Papaya is Mexico’s prehistoric super-fruit that fights cancer, enhances digestion & supercharges the immune system! Tweet This.
Super Powers & Health Benefits
- Aids Muscle Control and Electrolyte Balance
- Enhances Visual Acuity
- Fights Cancer
- Enhances Digestion
- Supercharges the Immune System
- Papain and Chymopapain - powerful enzymes called “proteolytic” enzymes that promote digestion by breaking down proteins into amino acids and protect the body from inflammation. They can also digest scar tissue.
- Phytochemicals - have been shown to potentially affect serious diseases such as stroke and cancer.
- Vitamin C - bolsters the immune system and acts as an anti-oxidant and protects the body from free radical damage.
- Vitamin A – aka Retinol is essential in maintenance of vision as it is needed in the eye for good low light and colour vision. It’s also required for maintaining good skin health and a healthy immune system.
- Dietary minerals - needed to carry out normal bodily functions like muscle control and water balance in the body. In the papaya you will find iron, calcium, magnesium, potassium and phosphorus.
Papaya: The Prehistoric fruit of Mexico
Ancient papayas have been traced back to the age of the dinosaurs3! Their presence in both Africa and South America indicate this crop first sprang up in pangea. In many cultures, the papaya symbolizes both love and protection4.
Interestingly, the Ilocano (indigenous people of the Philippines) believe that nursing women should avoid eating this fruit for at least 6 months to prevent their children from contracting thrush — a condition that raises red flags when spotted in children and older folks with a weakened or compromised immune system. While papayas themselves do not actually cause this condition, the Ilocano may have been on to something after all…In fact, papayas do contain a protein-destroying enzyme that can cause a moderate to severe immune response in people with latex allergies5.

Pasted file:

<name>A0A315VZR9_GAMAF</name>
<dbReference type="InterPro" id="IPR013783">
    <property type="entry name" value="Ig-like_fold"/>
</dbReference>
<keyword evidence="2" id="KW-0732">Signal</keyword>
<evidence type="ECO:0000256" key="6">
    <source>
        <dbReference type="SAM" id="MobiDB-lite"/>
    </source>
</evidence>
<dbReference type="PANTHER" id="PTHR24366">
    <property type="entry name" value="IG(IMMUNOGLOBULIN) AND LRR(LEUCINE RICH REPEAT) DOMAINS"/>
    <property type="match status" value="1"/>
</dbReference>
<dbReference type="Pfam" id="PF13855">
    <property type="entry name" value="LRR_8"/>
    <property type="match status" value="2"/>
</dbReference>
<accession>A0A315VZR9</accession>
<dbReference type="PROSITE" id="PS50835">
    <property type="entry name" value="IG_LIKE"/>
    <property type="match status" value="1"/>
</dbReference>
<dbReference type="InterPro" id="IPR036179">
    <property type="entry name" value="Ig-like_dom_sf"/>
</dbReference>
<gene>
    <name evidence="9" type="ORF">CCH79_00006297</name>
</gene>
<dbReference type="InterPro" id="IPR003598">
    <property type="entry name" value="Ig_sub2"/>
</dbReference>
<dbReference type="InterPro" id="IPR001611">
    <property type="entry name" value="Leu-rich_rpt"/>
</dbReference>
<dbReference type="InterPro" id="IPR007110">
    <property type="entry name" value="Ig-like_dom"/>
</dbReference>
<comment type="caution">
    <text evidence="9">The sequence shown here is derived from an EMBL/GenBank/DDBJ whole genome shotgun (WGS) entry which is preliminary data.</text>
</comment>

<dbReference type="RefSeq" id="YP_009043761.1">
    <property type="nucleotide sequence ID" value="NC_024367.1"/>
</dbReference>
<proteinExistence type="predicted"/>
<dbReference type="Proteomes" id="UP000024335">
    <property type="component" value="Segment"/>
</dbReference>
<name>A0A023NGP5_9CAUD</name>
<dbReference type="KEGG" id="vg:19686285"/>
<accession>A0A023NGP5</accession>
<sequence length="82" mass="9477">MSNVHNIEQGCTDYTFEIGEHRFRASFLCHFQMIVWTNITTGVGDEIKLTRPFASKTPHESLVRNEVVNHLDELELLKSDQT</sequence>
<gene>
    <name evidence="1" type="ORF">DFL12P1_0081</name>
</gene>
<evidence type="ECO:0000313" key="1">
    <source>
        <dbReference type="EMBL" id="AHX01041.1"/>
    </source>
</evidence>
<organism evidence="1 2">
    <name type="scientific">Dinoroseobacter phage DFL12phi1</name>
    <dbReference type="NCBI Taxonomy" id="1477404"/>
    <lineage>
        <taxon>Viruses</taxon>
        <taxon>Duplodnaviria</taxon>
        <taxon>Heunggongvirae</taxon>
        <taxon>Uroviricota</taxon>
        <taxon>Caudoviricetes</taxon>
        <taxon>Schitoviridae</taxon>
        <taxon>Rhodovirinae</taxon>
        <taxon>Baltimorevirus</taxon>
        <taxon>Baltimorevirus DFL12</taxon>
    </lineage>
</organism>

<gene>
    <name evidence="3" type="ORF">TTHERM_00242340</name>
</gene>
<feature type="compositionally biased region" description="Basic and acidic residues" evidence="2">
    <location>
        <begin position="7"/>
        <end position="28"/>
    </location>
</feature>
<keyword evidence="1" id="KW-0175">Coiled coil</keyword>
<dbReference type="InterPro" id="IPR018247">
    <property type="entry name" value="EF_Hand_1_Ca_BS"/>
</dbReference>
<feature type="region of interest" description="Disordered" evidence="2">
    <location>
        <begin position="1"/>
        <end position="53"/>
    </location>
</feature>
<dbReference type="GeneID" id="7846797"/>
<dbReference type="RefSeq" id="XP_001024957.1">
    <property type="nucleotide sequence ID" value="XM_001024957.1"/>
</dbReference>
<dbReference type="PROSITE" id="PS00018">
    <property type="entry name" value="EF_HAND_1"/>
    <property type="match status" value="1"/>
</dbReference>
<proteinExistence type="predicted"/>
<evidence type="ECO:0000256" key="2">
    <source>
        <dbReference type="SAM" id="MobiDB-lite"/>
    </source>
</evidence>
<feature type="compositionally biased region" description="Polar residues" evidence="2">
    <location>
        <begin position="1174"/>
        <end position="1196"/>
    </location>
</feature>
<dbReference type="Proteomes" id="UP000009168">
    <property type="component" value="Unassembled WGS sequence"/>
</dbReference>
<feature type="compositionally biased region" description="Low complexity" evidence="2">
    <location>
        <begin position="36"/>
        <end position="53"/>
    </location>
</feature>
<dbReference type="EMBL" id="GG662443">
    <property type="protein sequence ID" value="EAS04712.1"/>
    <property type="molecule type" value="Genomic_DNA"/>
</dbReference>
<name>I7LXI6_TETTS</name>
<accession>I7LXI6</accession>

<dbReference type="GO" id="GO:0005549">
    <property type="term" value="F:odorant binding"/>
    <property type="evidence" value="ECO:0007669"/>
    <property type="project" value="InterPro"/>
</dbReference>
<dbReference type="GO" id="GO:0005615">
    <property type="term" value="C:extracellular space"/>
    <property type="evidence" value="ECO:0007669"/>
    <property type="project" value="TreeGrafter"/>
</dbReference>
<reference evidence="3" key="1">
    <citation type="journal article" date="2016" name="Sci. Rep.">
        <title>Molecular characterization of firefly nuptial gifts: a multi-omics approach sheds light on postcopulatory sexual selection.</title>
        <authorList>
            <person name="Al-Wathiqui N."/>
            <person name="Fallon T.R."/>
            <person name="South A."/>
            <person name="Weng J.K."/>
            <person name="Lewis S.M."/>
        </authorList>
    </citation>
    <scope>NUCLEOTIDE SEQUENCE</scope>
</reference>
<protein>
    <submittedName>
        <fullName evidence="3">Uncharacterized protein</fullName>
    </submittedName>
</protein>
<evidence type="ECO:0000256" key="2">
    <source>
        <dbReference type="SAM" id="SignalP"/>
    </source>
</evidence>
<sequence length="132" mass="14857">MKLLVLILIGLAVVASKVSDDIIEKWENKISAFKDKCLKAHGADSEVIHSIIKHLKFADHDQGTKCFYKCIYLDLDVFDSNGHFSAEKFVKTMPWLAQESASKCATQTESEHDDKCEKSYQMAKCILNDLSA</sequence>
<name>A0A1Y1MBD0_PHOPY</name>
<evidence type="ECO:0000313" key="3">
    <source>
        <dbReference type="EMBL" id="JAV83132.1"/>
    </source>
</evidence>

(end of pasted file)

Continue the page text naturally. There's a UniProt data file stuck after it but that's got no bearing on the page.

Finding the Papaya
The Papaya or the pawpaw is the fruit of the Carica papaya tree, which is thought to have first been domesticated in Mexico. This large oval fruit is often yellow or orange in appearance. Consuming the papaya varies greatly with culture. It is most commonly eaten raw but juices are not difficult to find.
The Nom-nom Factor
When ripe, the papaya has a sweet, juicy flavour with a strong distinct aroma that some people deem unpleasant. In the actual fruit are several black seeds which though edible, are generally not consumed with the fruit.
In some cultures and exotic cuisines, the seeds of the papaya are dried and used as a substitute for black pepper as they possess a similar sharp, spicy flavour. Echoing the usefulness of the plant are the multitude of applications it has. In Asia, the leaves can be steamed and consumed like spinach (a well-known super food) while some prefer to boil them and have them as tea in order to treat malaria. Still others prefer to eat the papaya raw or prepared as part of a curry or a stew.
Papaya Research from the Lab
Aids Muscle Control and Electrolyte Balance. Much like all super fruits, the papaya also contains a generous dose of dietary minerals. As we have discussed earlier, these are needed to carry out normal bodily functions like muscle control and water balance in the body. In the papaya you will find iron, calcium, magnesium, potassium and phosphorus.